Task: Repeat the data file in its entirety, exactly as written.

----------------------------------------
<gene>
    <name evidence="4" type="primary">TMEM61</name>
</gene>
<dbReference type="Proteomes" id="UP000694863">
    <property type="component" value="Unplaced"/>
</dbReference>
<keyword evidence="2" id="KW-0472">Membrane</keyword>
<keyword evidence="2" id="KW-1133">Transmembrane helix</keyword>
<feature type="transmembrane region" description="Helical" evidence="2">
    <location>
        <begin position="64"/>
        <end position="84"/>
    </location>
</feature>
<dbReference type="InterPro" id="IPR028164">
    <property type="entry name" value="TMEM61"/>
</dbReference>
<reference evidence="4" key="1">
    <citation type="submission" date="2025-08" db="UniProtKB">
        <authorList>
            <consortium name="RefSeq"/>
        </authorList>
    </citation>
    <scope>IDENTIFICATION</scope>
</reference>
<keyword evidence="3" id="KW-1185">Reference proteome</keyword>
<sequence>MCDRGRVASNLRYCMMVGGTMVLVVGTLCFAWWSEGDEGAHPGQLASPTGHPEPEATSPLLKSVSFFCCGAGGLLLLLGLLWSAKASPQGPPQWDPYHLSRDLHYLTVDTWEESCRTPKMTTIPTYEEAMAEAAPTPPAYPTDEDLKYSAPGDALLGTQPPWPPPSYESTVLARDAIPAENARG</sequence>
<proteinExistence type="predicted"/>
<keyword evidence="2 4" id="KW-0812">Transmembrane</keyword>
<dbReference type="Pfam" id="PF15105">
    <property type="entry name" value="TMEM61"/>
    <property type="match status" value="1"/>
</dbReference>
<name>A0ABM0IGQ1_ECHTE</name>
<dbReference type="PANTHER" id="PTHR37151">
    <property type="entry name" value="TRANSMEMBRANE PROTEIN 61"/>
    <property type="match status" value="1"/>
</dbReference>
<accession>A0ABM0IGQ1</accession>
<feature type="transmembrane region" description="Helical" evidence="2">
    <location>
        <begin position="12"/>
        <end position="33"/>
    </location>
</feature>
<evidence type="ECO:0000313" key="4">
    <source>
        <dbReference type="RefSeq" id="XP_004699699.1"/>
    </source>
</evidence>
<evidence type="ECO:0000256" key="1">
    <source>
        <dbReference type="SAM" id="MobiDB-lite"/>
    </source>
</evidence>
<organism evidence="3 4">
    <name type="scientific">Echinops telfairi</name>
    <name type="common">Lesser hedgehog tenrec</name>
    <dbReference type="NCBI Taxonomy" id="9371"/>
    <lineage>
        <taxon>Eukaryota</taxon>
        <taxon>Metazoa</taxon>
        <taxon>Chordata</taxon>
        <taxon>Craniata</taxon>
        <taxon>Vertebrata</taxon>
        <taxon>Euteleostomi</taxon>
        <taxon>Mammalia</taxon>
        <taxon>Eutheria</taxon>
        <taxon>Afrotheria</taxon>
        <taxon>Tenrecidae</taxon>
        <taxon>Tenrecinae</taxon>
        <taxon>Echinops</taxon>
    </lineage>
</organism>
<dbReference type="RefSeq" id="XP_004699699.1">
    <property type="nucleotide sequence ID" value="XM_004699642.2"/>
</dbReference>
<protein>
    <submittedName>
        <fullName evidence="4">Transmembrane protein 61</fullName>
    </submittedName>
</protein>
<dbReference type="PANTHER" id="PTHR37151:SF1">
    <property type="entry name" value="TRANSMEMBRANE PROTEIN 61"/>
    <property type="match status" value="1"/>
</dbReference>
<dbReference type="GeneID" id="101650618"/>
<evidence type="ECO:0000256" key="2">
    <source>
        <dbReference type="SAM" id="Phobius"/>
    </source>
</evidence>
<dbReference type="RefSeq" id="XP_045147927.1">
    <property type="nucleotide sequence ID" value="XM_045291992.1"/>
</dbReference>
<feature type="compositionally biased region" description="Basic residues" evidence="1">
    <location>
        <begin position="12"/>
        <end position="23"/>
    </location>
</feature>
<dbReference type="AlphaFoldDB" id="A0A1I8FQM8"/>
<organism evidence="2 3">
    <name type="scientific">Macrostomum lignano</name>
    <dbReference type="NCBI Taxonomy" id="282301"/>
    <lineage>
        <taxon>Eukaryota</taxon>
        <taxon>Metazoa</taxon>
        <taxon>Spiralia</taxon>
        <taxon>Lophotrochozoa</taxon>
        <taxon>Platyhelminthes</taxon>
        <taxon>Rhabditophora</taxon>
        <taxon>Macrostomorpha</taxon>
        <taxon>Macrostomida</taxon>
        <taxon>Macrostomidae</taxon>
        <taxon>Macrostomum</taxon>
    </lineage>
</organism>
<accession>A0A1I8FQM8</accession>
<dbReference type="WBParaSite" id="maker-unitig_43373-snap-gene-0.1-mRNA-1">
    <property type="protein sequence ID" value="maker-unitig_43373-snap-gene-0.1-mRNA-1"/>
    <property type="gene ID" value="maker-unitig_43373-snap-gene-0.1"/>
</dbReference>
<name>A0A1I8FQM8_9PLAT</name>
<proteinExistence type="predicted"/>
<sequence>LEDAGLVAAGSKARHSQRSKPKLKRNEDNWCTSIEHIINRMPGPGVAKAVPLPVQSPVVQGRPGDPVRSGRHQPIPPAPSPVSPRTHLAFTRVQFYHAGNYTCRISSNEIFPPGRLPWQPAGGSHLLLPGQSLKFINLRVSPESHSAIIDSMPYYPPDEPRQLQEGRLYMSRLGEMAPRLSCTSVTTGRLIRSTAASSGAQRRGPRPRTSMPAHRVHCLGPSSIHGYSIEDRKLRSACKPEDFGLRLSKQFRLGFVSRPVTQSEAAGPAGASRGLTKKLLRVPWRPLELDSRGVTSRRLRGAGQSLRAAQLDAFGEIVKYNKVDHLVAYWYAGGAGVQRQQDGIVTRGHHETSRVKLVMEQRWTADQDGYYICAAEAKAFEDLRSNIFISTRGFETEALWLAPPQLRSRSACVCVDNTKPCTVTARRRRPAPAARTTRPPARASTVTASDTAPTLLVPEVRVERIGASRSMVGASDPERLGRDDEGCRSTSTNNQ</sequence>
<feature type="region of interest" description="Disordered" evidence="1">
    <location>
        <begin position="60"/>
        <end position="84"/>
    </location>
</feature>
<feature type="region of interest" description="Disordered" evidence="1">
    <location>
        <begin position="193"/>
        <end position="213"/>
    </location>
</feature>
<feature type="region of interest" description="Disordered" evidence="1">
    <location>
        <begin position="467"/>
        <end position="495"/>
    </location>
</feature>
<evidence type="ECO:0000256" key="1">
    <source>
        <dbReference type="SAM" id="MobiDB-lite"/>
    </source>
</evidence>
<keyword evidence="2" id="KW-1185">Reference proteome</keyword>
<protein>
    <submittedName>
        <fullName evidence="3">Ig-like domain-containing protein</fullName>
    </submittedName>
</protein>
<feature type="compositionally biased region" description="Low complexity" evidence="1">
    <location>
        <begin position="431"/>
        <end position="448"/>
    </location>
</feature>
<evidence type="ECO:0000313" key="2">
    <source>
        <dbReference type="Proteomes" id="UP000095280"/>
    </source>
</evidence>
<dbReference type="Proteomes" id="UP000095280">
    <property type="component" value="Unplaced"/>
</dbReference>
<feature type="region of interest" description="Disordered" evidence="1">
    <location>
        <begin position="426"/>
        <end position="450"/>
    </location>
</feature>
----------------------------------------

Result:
<gene>
    <name evidence="4" type="primary">TMEM61</name>
</gene>
<dbReference type="Proteomes" id="UP000694863">
    <property type="component" value="Unplaced"/>
</dbReference>
<keyword evidence="2" id="KW-0472">Membrane</keyword>
<keyword evidence="2" id="KW-1133">Transmembrane helix</keyword>
<feature type="transmembrane region" description="Helical" evidence="2">
    <location>
        <begin position="64"/>
        <end position="84"/>
    </location>
</feature>
<dbReference type="InterPro" id="IPR028164">
    <property type="entry name" value="TMEM61"/>
</dbReference>
<reference evidence="4" key="1">
    <citation type="submission" date="2025-08" db="UniProtKB">
        <authorList>
            <consortium name="RefSeq"/>
        </authorList>
    </citation>
    <scope>IDENTIFICATION</scope>
</reference>
<keyword evidence="3" id="KW-1185">Reference proteome</keyword>
<sequence>MCDRGRVASNLRYCMMVGGTMVLVVGTLCFAWWSEGDEGAHPGQLASPTGHPEPEATSPLLKSVSFFCCGAGGLLLLLGLLWSAKASPQGPPQWDPYHLSRDLHYLTVDTWEESCRTPKMTTIPTYEEAMAEAAPTPPAYPTDEDLKYSAPGDALLGTQPPWPPPSYESTVLARDAIPAENARG</sequence>
<proteinExistence type="predicted"/>
<keyword evidence="2 4" id="KW-0812">Transmembrane</keyword>
<dbReference type="Pfam" id="PF15105">
    <property type="entry name" value="TMEM61"/>
    <property type="match status" value="1"/>
</dbReference>
<name>A0ABM0IGQ1_ECHTE</name>
<dbReference type="PANTHER" id="PTHR37151">
    <property type="entry name" value="TRANSMEMBRANE PROTEIN 61"/>
    <property type="match status" value="1"/>
</dbReference>
<accession>A0ABM0IGQ1</accession>
<feature type="transmembrane region" description="Helical" evidence="2">
    <location>
        <begin position="12"/>
        <end position="33"/>
    </location>
</feature>
<evidence type="ECO:0000313" key="4">
    <source>
        <dbReference type="RefSeq" id="XP_004699699.1"/>
    </source>
</evidence>
<evidence type="ECO:0000256" key="1">
    <source>
        <dbReference type="SAM" id="MobiDB-lite"/>
    </source>
</evidence>
<organism evidence="3 4">
    <name type="scientific">Echinops telfairi</name>
    <name type="common">Lesser hedgehog tenrec</name>
    <dbReference type="NCBI Taxonomy" id="9371"/>
    <lineage>
        <taxon>Eukaryota</taxon>
        <taxon>Metazoa</taxon>
        <taxon>Chordata</taxon>
        <taxon>Craniata</taxon>
        <taxon>Vertebrata</taxon>
        <taxon>Euteleostomi</taxon>
        <taxon>Mammalia</taxon>
        <taxon>Eutheria</taxon>
        <taxon>Afrotheria</taxon>
        <taxon>Tenrecidae</taxon>
        <taxon>Tenrecinae</taxon>
        <taxon>Echinops</taxon>
    </lineage>
</organism>
<dbReference type="RefSeq" id="XP_004699699.1">
    <property type="nucleotide sequence ID" value="XM_004699642.2"/>
</dbReference>
<protein>
    <submittedName>
        <fullName evidence="4">Transmembrane protein 61</fullName>
    </submittedName>
</protein>
<dbReference type="PANTHER" id="PTHR37151:SF1">
    <property type="entry name" value="TRANSMEMBRANE PROTEIN 61"/>
    <property type="match status" value="1"/>
</dbReference>
<dbReference type="GeneID" id="101650618"/>
<evidence type="ECO:0000256" key="2">
    <source>
        <dbReference type="SAM" id="Phobius"/>
    </source>
</evidence>
<dbReference type="RefSeq" id="XP_045147927.1">
    <property type="nucleotide sequence ID" value="XM_045291992.1"/>
</dbReference>
<feature type="compositionally biased region" description="Basic residues" evidence="1">
    <location>
        <begin position="12"/>
        <end position="23"/>
    </location>
</feature>
<dbReference type="AlphaFoldDB" id="A0A1I8FQM8"/>
<organism evidence="2 3">
    <name type="scientific">Macrostomum lignano</name>
    <dbReference type="NCBI Taxonomy" id="282301"/>
    <lineage>
        <taxon>Eukaryota</taxon>
        <taxon>Metazoa</taxon>
        <taxon>Spiralia</taxon>
        <taxon>Lophotrochozoa</taxon>
        <taxon>Platyhelminthes</taxon>
        <taxon>Rhabditophora</taxon>
        <taxon>Macrostomorpha</taxon>
        <taxon>Macrostomida</taxon>
        <taxon>Macrostomidae</taxon>
        <taxon>Macrostomum</taxon>
    </lineage>
</organism>
<accession>A0A1I8FQM8</accession>
<dbReference type="WBParaSite" id="maker-unitig_43373-snap-gene-0.1-mRNA-1">
    <property type="protein sequence ID" value="maker-unitig_43373-snap-gene-0.1-mRNA-1"/>
    <property type="gene ID" value="maker-unitig_43373-snap-gene-0.1"/>
</dbReference>
<name>A0A1I8FQM8_9PLAT</name>
<proteinExistence type="predicted"/>
<sequence>LEDAGLVAAGSKARHSQRSKPKLKRNEDNWCTSIEHIINRMPGPGVAKAVPLPVQSPVVQGRPGDPVRSGRHQPIPPAPSPVSPRTHLAFTRVQFYHAGNYTCRISSNEIFPPGRLPWQPAGGSHLLLPGQSLKFINLRVSPESHSAIIDSMPYYPPDEPRQLQEGRLYMSRLGEMAPRLSCTSVTTGRLIRSTAASSGAQRRGPRPRTSMPAHRVHCLGPSSIHGYSIEDRKLRSACKPEDFGLRLSKQFRLGFVSRPVTQSEAAGPAGASRGLTKKLLRVPWRPLELDSRGVTSRRLRGAGQSLRAAQLDAFGEIVKYNKVDHLVAYWYAGGAGVQRQQDGIVTRGHHETSRVKLVMEQRWTADQDGYYICAAEAKAFEDLRSNIFISTRGFETEALWLAPPQLRSRSACVCVDNTKPCTVTARRRRPAPAARTTRPPARASTVTASDTAPTLLVPEVRVERIGASRSMVGASDPERLGRDDEGCRSTSTNNQ</sequence>
<feature type="region of interest" description="Disordered" evidence="1">
    <location>
        <begin position="60"/>
        <end position="84"/>
    </location>
</feature>
<feature type="region of interest" description="Disordered" evidence="1">
    <location>
        <begin position="193"/>
        <end position="213"/>
    </location>
</feature>
<feature type="region of interest" description="Disordered" evidence="1">
    <location>
        <begin position="467"/>
        <end position="495"/>
    </location>
</feature>
<evidence type="ECO:0000256" key="1">
    <source>
        <dbReference type="SAM" id="MobiDB-lite"/>
    </source>
</evidence>
<keyword evidence="2" id="KW-1185">Reference proteome</keyword>
<protein>
    <submittedName>
        <fullName evidence="3">Ig-like domain-containing protein</fullName>
    </submittedName>
</protein>
<feature type="compositionally biased region" description="Low complexity" evidence="1">
    <location>
        <begin position="431"/>
        <end position="448"/>
    </location>
</feature>
<evidence type="ECO:0000313" key="2">
    <source>
        <dbReference type="Proteomes" id="UP000095280"/>
    </source>
</evidence>
<dbReference type="Proteomes" id="UP000095280">
    <property type="component" value="Unplaced"/>
</dbReference>
<feature type="region of interest" description="Disordered" evidence="1">
    <location>
        <begin position="426"/>
        <end position="450"/>
    </location>
</feature>